English Language Learners

How to provide a successful learning environment

Who is this child sitting in my classroom?

Culture Shock

Most newcomers will experience some form of culture shock. This is an uneasy feeling that they experience when moving from their familiar culture to one that is different. Often their parents are experiencing similar feelings and are not able provide much support to their children. Culture shock is different for each child; some may become withdrawn and passive while other children may become more aggressive.

There are 4 stages of culture shock:

1. The Honeymoon Stage

During this time, students will be excited about their new lives. They will be happy and interested about the new world they are experiencing.

2. Rejection Stage

The child will discover the many differences between their new culture and the one they left behind. They may seem sleepy, irritable, uninterested, or depressed and may refuse to try to speak their new language.

3. Regression

English Language Learners are immersed in sounds, unreadable social signals, and unfamiliar surroundings. As a result, they will want to spend most of their time socializing with friends who speak the same language or they will watch movies and listen to music from their home country. This is a time of homesickness.

4. Adjustment and Integration

At this time they find a way to integrate their own beliefs into their new culture and find ways to coexist with both cultures. Enthusiasm begins to return and they feel more confident in their newly acquired language skills.

5. Acceptance

This is where the culture shock ends and they accept both cultures. Children find a way to combine both cultures into their lives and are now able to prosper in the mainstream culture.


There is no way of knowing how long each stage will last, but it is normal to experience the range of emotions mentioned above. Helping students manage culture shock can be crucial to maintaining individual and classroom morale. The key to overcoming culture shock is to give students the tools to adapt to their new life and to help them retain their appreciation of their native culture and family traditions.

How to help your English Language Learners:

* Teach students about culture shock. Knowing what to expect can give students a sense of

recognition and control.


· Encourage students to continue learning their native language. Make a dual language book library in the classroom and encourage students to borrow materials to share at home. Because knowledge transfers from one language to another, the more students read in any language, the faster they will connect to new content and skills. Also, as young students often excel at language learning, reading together with parents can help ease the detachment some immigrant children feel at home because their parents may lag behind in acquiring English. This disconnect can add to a student’s level of stress. Making an excuse to cuddle up with a book can re-energize sagging spirits.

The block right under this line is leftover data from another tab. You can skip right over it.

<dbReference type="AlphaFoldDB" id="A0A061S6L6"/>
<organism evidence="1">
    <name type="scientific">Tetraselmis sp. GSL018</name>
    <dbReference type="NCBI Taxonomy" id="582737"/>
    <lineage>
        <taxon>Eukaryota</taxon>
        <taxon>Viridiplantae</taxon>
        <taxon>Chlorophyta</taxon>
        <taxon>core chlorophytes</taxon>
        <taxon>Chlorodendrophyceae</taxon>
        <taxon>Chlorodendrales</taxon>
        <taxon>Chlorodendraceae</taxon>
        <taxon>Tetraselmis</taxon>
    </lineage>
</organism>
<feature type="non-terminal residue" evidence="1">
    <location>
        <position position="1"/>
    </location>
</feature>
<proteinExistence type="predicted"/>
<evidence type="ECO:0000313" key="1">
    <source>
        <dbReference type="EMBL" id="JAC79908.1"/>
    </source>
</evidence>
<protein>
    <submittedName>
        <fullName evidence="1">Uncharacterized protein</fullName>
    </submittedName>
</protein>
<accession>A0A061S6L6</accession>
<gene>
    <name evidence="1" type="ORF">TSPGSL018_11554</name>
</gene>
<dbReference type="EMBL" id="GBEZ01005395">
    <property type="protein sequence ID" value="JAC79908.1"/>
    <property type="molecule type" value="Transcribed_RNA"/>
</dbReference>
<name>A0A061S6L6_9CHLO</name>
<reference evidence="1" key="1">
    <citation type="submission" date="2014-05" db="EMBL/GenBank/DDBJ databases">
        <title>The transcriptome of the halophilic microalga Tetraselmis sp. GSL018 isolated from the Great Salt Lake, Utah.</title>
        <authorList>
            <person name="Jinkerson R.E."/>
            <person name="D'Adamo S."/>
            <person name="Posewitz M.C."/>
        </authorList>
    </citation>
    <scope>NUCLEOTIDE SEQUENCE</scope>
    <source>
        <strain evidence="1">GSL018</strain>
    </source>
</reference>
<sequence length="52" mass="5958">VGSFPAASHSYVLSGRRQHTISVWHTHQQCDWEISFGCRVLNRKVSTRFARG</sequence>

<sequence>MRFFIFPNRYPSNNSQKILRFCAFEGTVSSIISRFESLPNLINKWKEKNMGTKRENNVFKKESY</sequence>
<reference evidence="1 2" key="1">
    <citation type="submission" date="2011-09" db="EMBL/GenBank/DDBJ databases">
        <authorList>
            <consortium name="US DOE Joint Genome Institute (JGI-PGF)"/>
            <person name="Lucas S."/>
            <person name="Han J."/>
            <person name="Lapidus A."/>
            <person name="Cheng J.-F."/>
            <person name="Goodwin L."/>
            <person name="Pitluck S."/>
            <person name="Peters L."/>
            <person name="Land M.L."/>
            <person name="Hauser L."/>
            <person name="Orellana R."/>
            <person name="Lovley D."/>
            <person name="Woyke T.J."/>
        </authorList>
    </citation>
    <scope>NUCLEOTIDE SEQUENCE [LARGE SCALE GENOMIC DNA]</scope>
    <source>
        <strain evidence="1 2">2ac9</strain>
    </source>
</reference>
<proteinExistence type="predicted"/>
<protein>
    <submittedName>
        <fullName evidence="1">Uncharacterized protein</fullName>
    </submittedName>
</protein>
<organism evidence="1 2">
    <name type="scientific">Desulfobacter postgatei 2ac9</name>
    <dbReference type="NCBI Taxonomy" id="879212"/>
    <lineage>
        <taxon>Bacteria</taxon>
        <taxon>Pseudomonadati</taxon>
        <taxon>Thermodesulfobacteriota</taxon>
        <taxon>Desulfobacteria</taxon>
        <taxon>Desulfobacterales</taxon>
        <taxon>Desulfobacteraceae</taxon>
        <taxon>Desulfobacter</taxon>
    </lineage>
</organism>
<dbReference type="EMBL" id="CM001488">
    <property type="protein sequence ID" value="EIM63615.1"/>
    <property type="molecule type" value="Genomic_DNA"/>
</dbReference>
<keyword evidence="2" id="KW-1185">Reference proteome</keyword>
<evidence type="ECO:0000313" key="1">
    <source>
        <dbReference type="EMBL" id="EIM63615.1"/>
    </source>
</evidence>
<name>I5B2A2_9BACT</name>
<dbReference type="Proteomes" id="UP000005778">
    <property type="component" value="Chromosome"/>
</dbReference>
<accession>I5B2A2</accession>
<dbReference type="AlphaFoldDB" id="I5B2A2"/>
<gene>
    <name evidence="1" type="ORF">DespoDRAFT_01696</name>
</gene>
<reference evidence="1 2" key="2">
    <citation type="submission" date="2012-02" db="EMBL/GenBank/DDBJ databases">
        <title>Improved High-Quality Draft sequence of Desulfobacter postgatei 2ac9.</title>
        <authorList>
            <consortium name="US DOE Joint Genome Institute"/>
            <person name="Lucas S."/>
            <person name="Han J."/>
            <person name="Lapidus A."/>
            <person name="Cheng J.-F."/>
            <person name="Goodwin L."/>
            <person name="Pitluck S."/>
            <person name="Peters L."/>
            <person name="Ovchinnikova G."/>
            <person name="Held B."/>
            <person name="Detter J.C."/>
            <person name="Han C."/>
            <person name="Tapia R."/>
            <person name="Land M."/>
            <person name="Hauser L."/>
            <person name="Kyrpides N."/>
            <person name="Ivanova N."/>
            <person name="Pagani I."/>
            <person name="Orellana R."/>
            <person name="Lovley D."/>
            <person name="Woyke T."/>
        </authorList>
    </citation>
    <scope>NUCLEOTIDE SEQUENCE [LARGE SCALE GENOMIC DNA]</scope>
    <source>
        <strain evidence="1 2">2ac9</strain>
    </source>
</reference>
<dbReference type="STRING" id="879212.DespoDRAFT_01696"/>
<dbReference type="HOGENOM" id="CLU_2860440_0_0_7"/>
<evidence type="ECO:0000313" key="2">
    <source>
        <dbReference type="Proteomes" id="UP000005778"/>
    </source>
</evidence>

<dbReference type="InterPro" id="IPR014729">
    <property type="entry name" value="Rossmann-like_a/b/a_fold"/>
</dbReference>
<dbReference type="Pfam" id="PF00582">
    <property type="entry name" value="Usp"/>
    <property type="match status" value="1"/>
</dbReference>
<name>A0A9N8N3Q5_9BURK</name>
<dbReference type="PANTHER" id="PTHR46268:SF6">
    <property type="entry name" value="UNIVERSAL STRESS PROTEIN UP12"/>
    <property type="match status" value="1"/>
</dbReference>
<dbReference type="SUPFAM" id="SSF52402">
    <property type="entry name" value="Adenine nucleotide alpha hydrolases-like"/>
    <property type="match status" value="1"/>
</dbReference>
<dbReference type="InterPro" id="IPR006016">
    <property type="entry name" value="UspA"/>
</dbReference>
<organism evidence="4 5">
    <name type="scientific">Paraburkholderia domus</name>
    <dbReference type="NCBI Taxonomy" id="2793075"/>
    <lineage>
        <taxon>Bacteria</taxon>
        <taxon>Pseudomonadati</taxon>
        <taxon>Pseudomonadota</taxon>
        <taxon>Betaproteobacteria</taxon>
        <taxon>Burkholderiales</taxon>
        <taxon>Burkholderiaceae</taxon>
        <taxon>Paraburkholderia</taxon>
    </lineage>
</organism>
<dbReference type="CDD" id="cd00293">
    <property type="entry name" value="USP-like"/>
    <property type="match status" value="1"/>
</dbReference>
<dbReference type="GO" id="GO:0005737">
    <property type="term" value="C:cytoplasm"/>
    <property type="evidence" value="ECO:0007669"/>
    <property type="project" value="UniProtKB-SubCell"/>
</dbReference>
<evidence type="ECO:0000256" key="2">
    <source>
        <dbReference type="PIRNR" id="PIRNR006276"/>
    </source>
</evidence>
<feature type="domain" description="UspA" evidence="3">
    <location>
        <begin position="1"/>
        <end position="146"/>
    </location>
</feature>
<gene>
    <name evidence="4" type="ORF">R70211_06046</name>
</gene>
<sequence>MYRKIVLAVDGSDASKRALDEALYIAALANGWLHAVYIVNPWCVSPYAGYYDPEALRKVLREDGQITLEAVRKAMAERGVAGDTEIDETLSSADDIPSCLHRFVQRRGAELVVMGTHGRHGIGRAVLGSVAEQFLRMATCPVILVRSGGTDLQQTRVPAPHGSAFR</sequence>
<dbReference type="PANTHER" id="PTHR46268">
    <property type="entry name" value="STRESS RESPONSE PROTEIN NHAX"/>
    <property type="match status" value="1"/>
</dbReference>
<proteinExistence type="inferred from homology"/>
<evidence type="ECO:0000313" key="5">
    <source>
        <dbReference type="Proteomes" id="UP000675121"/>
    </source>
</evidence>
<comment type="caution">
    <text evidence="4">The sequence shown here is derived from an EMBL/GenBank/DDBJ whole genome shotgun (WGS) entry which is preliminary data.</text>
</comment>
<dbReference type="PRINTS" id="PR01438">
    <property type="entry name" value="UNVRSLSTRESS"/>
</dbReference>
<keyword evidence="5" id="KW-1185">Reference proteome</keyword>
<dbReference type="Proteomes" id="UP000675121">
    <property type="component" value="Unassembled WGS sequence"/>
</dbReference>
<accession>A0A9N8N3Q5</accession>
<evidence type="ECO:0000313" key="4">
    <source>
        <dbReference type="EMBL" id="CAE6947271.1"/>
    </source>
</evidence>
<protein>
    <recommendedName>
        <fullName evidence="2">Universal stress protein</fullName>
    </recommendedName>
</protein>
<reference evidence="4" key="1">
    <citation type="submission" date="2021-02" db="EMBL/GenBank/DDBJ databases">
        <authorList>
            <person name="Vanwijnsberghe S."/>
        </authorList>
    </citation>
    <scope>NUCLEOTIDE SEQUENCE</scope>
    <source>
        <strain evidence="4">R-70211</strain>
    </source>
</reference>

· Establish and carefully explain classroom routines to newcomers. By doing this, you create a classroom culture that students can settle into quickly, thus reinforcing their sense of safety.


· Plan for projects where students can teach you and their classmates about their culture. This will foster a feeling of mutual respect in the classroom. Each member will feel she has something valuable to contribute to your promotion of global understanding.

· Help students connect to activities that might interest them outside of school. Art classes, sports teams, and hobby programs can help students feel part of a new community network.


· Encourage students to find or form support groups with other students who may be at the same point in the culture shock stages.


· Allow time for reflection. Teach students vocabulary for feelings. Using pictures of children showing different emotions can be helpful in teaching expression. If students are old enough, let them journal. You might encourage them to compare and contrast their old life and their new life. Also, have students explore how to handle frustrating situations and to examine moments of success.


· Teach and model conflict resolution skills. Have students role play scenarios, so when difficult real-life situations occur, they will have the tools to react in a healthy way.


· Periodically remind students how to get help at your school if feelings of homesickness become overwhelming. School counselors and ESL teachers are good resource and can provide more ideas for intervention.